Welcome to The Absorbent Teacher!

If you’re an MSO parent, welcome! I’m thrilled to be writing the school’s blog. I hope you’ll take a few minutes to look around, click on a few links and, of course, subscribe! That way, you’ll keep coming back again and again.

If you’re not an MSO parent, you’re still welcome! Maybe you’ve heard of the Montessori Method. Maybe you’re considering sending your child to a Montessori school or your child is already enrolled in one. Or perhaps you just drove past a Montessori school and were curious enough to check it out. Regardless of your position on Montessori Education, if you’re reading this, you’ve made your way to this blog and you have some basic interest in the topic. So, while you’re here, I’m going to take advantage of that spark of interest by sharing a few thoughts with you.

Foremost, I want to address is the name of this blog. Montessorians will recognize the reference, but for those of you who don’t, The Absorbent Mind is, arguably, Maria Montessori’s most famous treatise on education. Even by today’s standards, it’s a bit radical in its notions. But, though The Absorbent Mind explores how important education is to society, at its core is the child. At the core of all Montessori is the child. It’s how we teach and it’s what we believe as people and educators.

Montessori’s concept of “the absorbent mind” (the idea, not the book) is that, during the first six years of life, children take in information the way a sponge absorbs water. That absorption, that learning, is the work of the child. Parents, teachers and society all play roles in the child’s development, but the actual work is the child’s alone. As a result, Montessori teachers reject the notion that they exist to impart knowledge. Rather, we believe that our job is to facilitate the child’s willingness to learn, to create environments that support concentration and provide opportunities for them to exercise their natural desire for information and order.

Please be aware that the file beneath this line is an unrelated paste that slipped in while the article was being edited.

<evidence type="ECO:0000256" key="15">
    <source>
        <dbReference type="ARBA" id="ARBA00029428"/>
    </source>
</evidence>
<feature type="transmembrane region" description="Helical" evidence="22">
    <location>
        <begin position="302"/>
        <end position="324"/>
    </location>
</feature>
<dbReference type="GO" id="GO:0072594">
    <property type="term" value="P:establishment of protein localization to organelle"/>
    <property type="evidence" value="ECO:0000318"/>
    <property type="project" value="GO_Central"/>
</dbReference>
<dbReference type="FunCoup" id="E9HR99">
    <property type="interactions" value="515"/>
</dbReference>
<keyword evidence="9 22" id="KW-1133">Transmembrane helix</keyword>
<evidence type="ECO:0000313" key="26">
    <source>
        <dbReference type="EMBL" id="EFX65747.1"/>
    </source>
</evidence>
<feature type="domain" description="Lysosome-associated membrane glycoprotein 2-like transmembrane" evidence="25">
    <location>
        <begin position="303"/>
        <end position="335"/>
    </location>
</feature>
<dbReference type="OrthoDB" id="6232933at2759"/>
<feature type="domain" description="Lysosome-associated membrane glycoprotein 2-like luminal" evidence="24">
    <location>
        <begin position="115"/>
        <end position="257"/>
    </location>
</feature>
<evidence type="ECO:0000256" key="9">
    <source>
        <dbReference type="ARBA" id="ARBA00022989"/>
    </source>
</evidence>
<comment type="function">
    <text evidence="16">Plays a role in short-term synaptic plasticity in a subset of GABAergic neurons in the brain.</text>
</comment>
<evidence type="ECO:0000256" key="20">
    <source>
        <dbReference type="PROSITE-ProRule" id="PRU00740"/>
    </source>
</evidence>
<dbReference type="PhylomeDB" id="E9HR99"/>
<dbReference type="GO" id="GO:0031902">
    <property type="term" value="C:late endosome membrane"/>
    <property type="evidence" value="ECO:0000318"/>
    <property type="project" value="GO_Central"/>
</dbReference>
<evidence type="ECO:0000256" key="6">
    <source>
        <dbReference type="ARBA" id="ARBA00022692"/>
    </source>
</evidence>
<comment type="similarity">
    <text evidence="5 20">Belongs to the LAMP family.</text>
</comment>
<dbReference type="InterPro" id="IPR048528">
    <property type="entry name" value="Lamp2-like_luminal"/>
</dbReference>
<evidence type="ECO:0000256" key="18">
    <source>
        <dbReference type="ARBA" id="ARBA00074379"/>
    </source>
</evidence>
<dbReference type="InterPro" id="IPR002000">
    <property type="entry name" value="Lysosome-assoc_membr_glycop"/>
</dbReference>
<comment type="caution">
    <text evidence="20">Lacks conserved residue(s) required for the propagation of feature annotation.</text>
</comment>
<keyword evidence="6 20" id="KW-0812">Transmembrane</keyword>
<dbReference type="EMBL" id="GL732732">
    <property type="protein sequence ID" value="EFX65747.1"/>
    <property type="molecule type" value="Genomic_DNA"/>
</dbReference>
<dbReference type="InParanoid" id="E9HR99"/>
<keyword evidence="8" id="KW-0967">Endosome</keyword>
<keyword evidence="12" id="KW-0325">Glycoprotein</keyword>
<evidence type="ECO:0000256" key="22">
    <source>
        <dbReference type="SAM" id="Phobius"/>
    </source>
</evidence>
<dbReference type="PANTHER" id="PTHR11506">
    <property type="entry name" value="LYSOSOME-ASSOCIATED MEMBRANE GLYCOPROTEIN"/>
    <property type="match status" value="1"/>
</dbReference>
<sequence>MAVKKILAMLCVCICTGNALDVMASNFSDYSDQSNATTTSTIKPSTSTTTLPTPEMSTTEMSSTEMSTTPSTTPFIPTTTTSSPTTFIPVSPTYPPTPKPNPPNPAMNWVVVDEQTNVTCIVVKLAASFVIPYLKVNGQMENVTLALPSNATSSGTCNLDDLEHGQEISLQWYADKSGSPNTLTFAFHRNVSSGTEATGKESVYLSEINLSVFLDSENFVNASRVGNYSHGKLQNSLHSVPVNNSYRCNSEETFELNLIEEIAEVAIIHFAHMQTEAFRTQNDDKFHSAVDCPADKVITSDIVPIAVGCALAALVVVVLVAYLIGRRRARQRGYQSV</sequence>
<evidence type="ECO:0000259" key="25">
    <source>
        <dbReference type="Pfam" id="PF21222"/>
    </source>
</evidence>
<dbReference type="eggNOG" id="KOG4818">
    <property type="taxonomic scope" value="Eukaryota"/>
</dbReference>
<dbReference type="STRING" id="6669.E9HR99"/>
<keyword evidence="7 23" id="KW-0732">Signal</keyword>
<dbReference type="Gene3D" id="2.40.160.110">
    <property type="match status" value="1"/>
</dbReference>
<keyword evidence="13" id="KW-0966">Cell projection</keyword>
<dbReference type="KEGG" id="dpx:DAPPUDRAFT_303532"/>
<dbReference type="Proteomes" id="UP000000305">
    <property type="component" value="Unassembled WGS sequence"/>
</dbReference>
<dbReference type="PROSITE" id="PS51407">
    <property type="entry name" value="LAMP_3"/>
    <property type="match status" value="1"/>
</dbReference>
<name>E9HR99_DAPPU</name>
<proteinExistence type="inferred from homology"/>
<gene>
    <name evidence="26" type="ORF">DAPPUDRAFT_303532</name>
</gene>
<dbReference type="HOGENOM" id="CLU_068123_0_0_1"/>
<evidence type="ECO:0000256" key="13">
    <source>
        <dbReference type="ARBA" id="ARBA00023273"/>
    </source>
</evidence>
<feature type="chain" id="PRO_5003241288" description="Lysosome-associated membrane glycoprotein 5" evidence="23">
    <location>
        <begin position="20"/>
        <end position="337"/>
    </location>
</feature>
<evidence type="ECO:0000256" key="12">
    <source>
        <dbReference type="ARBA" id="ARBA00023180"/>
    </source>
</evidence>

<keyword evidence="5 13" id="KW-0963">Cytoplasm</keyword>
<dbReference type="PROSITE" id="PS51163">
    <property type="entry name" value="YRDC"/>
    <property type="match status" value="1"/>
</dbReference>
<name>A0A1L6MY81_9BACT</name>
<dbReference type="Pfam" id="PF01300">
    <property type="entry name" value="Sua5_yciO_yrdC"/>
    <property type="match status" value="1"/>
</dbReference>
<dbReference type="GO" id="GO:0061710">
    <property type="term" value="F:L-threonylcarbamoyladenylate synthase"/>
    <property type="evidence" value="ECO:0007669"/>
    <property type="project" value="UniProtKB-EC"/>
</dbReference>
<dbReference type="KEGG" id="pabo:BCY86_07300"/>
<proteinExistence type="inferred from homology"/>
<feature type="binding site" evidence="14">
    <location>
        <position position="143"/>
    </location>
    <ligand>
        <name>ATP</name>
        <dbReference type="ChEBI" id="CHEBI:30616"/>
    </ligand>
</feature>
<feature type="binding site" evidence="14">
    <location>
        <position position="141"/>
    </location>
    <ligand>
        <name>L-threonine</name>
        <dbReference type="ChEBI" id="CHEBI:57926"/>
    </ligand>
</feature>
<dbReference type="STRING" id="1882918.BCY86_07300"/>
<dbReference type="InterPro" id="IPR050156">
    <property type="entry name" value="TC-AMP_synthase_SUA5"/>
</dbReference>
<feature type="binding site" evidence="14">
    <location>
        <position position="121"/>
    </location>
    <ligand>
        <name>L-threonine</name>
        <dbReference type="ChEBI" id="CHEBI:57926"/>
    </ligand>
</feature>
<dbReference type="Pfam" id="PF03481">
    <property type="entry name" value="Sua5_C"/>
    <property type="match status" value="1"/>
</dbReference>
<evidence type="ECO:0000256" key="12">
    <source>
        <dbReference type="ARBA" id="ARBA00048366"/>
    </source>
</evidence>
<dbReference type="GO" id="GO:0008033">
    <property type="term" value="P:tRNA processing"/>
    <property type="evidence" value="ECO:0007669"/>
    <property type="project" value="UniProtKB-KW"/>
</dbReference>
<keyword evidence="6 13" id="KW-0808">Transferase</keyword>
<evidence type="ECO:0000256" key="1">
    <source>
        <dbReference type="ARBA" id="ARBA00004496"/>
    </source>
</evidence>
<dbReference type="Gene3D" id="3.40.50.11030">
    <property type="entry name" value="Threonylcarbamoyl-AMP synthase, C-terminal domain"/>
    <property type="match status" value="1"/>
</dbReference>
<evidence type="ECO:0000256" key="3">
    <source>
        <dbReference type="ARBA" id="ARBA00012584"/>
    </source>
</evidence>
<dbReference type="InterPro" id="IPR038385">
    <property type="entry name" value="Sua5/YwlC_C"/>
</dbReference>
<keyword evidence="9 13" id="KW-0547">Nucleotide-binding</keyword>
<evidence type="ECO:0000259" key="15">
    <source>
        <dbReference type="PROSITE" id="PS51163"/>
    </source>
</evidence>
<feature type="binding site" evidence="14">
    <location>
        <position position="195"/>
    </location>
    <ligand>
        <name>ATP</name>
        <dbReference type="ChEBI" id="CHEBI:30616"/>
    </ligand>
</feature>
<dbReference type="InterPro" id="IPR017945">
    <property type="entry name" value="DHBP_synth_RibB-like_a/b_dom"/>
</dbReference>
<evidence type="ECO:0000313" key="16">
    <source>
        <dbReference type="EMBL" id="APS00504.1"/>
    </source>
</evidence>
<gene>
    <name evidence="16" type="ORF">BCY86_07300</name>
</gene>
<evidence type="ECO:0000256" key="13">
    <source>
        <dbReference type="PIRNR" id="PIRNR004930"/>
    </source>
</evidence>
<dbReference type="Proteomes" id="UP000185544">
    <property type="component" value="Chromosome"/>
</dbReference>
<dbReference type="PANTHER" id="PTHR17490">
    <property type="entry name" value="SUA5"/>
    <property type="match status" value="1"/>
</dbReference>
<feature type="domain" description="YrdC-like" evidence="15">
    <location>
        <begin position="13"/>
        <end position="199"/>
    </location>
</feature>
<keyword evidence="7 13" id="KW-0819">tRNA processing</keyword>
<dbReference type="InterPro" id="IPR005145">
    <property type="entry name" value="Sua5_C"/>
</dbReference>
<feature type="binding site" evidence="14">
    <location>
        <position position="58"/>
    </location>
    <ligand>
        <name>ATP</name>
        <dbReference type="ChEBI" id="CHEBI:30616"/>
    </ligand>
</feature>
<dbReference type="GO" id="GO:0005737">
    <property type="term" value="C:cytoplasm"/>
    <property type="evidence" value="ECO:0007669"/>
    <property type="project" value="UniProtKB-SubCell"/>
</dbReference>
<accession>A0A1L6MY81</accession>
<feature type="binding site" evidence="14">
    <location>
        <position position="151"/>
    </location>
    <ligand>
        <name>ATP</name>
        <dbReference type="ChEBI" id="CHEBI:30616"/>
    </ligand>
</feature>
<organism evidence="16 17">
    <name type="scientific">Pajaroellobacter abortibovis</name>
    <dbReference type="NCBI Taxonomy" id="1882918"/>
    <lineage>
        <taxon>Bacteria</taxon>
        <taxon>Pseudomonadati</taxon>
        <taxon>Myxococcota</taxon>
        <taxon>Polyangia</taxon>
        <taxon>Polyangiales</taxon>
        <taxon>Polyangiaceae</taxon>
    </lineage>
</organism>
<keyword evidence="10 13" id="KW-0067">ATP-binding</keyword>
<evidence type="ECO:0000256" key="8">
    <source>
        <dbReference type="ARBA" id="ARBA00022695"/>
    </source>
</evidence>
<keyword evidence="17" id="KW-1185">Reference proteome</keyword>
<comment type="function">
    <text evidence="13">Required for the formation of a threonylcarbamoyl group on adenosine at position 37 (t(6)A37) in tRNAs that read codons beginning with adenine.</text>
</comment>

Since the child has an absorbent mind, I believe he should also have an absorbent teacher. What does this mean? It means a teacher who is dedicated to him, who is absorbed in his process, who is constantly observing and making adjustments to make his learning as successful as possible. Just as the child absorbs knowledge, the teacher absorbs the needs of the child. That’s her job, her highest purpose.

The master whom the teacher serves is the child’s spirit; when it shows its needs she must hasten to respond to them. (Montessori, 281).

An absorbent teacher is also one who never ceases her own learning. Just as her students strive for knowledge, so should she. Is it possible to teach children the importance of education if you believe that you’ve completed your own, if you think there is a finite end to learning? I say no. As adults, we may not absorb knowledge the way young children do, but we are absorbent nonetheless.

That’s all for today! I hope all of you will visit The Absorbent Teacher again. All posts will be linked to the school’s Facebook page, but I invite you to follow via email (check the left hand sidebar). That way, posts will go directly to your inbox–no fuss, no muss. Thank you for reading and come back soon!

~~~

Work Cited:

Montessori, Maria. “The Teacher’s Preparation.” The absorbent mind. New York: Henry Holt, 1995. Print.

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